The term “severe economic hardship” can be relevant in child support cases in a few different circumstances. If a parent or child is experiencing a severe economic hardship, that can be a basis for the court to modify an order of child support. Economic hardship to the parent receiving child support may be a factor in determining how much the other parent is required to pay. Also, economic hardship may be a basis for the court to increase child support in steps, as opposed to all at once.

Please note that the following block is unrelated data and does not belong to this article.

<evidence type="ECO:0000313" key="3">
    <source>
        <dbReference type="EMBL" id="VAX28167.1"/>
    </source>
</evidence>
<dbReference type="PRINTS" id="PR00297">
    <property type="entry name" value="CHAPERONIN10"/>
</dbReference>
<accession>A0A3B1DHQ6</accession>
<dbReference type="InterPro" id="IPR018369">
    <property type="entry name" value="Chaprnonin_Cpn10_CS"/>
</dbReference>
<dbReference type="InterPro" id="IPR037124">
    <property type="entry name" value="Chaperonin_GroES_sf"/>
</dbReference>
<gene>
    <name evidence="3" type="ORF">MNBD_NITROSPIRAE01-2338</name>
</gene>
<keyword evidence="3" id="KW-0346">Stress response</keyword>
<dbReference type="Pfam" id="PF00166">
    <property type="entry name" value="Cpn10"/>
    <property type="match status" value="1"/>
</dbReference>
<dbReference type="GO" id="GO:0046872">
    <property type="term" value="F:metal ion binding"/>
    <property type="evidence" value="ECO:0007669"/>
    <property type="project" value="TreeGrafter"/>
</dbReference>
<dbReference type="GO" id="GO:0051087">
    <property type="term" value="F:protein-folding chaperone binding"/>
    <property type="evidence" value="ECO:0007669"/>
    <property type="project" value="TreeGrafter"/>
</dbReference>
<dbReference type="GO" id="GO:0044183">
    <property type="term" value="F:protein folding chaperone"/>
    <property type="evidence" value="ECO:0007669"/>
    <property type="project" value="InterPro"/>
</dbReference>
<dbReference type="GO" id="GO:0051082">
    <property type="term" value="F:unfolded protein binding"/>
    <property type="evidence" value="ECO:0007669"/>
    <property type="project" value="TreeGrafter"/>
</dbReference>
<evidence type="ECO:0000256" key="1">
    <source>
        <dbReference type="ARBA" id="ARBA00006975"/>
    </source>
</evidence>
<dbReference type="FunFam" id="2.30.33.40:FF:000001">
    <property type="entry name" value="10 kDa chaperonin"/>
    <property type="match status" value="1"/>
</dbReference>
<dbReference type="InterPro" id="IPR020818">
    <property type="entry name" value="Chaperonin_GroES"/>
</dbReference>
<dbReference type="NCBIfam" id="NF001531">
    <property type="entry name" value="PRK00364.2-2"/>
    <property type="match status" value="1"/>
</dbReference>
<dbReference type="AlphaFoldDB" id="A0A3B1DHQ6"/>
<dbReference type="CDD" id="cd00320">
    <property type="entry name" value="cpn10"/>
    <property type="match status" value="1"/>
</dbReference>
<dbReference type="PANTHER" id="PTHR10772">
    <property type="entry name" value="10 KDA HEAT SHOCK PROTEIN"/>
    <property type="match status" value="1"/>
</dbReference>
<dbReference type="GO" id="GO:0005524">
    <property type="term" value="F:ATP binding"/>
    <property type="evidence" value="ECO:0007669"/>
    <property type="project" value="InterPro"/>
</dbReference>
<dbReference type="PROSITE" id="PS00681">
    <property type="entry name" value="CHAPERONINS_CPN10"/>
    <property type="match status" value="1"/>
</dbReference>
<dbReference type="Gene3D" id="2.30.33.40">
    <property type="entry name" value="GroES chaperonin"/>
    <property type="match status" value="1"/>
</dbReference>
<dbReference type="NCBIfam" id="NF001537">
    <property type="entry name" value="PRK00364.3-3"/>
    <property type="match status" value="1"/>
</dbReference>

There is no exact definition of economic hardship. It is a condition that depends on the specific circumstances of each case. However, if an economic hardship is self-created it likely will not be a basis to modify child support or use a graduated increase. Self-created hardships may include voluntarily quitting a job, or reducing work hours to part time. On the other hand, involuntary financial situations such as may be caused by a medical emergency, or layoff, may be a basis for modification of child support.